QUESTIONS & ANSWERS: Larry Mathias

He does his job by the seat of his pants (literally) and, believe it or not, used to sport an impressive afro. Meet George from Seinfeld - excuse us, Larry Mathias, director of communications for Spirian Technologies.

He does his job by the seat of his pants (literally) and, believe it or not, used to sport an impressive afro. Meet George from Seinfeld - excuse us, Larry Mathias, director of communications for Spirian Technologies.

He does his job by the seat of his pants (literally) and, believe it or not, used to sport an impressive afro. Meet George from Seinfeld - excuse us, Larry Mathias, director of communications for Spirian Technologies.



Describe the company you work for Spirian Technologies is a 70-person, Chicago-based IT management services firm that provides automated application deployment and remote desktop management. (Come again? - Ed)



What do you do there? I'm responsible for PR, Internet marketing, Web site development and maintenance, internal communications and project management for the corporate communications department.



How did you get into PR? In the early 1980s, I was a freelance sports writer, then a professional bowler. In 1986, the American Bowling Congress was looking for an on-site PR person for its six-month-long tournament.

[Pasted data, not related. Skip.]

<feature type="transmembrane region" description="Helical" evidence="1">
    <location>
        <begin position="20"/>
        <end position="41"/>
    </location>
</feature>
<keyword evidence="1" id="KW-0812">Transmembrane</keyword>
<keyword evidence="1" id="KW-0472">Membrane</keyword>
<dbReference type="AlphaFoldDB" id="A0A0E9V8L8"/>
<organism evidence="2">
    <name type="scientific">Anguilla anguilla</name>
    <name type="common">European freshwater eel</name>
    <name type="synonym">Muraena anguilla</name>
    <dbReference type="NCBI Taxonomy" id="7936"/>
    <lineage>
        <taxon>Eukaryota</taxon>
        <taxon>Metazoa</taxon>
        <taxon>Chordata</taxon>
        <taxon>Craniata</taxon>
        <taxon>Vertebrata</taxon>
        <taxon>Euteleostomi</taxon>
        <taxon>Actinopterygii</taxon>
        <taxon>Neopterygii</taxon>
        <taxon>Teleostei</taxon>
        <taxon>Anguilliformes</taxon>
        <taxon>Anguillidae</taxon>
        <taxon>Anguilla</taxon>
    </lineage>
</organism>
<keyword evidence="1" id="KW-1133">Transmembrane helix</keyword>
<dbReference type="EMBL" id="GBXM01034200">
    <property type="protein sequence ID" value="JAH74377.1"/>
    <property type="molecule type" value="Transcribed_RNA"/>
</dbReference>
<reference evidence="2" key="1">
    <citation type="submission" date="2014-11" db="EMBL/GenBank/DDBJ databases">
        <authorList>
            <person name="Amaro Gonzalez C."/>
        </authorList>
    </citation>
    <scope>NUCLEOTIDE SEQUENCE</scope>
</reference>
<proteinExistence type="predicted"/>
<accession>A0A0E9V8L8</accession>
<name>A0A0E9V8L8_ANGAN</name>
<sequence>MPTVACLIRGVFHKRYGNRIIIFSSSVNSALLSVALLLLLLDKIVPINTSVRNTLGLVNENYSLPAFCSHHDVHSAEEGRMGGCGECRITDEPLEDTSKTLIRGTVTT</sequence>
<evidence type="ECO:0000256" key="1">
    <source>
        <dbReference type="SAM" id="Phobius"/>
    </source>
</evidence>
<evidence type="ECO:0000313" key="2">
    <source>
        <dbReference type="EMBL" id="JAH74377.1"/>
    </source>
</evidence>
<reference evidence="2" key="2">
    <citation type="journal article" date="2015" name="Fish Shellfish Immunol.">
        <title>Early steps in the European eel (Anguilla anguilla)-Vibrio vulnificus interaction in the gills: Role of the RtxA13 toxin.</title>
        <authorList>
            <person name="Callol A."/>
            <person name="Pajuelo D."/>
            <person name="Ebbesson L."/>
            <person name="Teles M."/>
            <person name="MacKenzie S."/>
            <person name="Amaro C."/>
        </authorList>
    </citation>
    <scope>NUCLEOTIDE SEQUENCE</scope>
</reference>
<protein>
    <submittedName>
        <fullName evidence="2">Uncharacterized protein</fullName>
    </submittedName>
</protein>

How did you get from that to 'remote desktop management'? In 1990, I was hired as the one-man marketing communications department supporting a network of 44 state organizations. One of the tasks was to maintain a bulletin board of press releases. That position showed me the importance of technology even in non-technology industries. Since then, I've worked for some of the world's top technology companies, including Computer Associates, SPSS and Spirian.



What is your most embarrassing moment? I talked my way into press credentials to a major golf tournament. On the first hole, I crouched down so I wouldn't block the view of the paying public and split my pants. Golf pro Tom Watson heard the sound, pulled a sweater from his bag and loaned it to me so I could tie it around my waist.



What would you like to change about the PR industry? To change two misconceptions: that anyone with a little marketing knowledge can do PR, and that quantity of press releases is a valid metric. I once worked for someone who insisted on a set number of press releases a week regardless of whether there was 'real' news to announce or not.



Who do you most look like? Jason Alexander, the actor who played George Costanza on Seinfeld.



Name one thing about your past that people would be surprised to learn In the late '70s, I taught disco at the local park district. I still have a photo of me with a giant Afro haircut, wearing a silk shirt, a leisure suit vest, and a trio of gold chains around my neck.

What is your best ability? Tenacity. When I was 11, I had a school project to read a book on baseball and complete an activity chosen from a list from the book publisher. I selected 'interviewing a pro baseball player.' My teacher said there was no way I could do that, and I should select another project. I refused and called the Chicago White Sox. I ended up talking my way into tickets for the game and an interview with my favorite player in the dugout.



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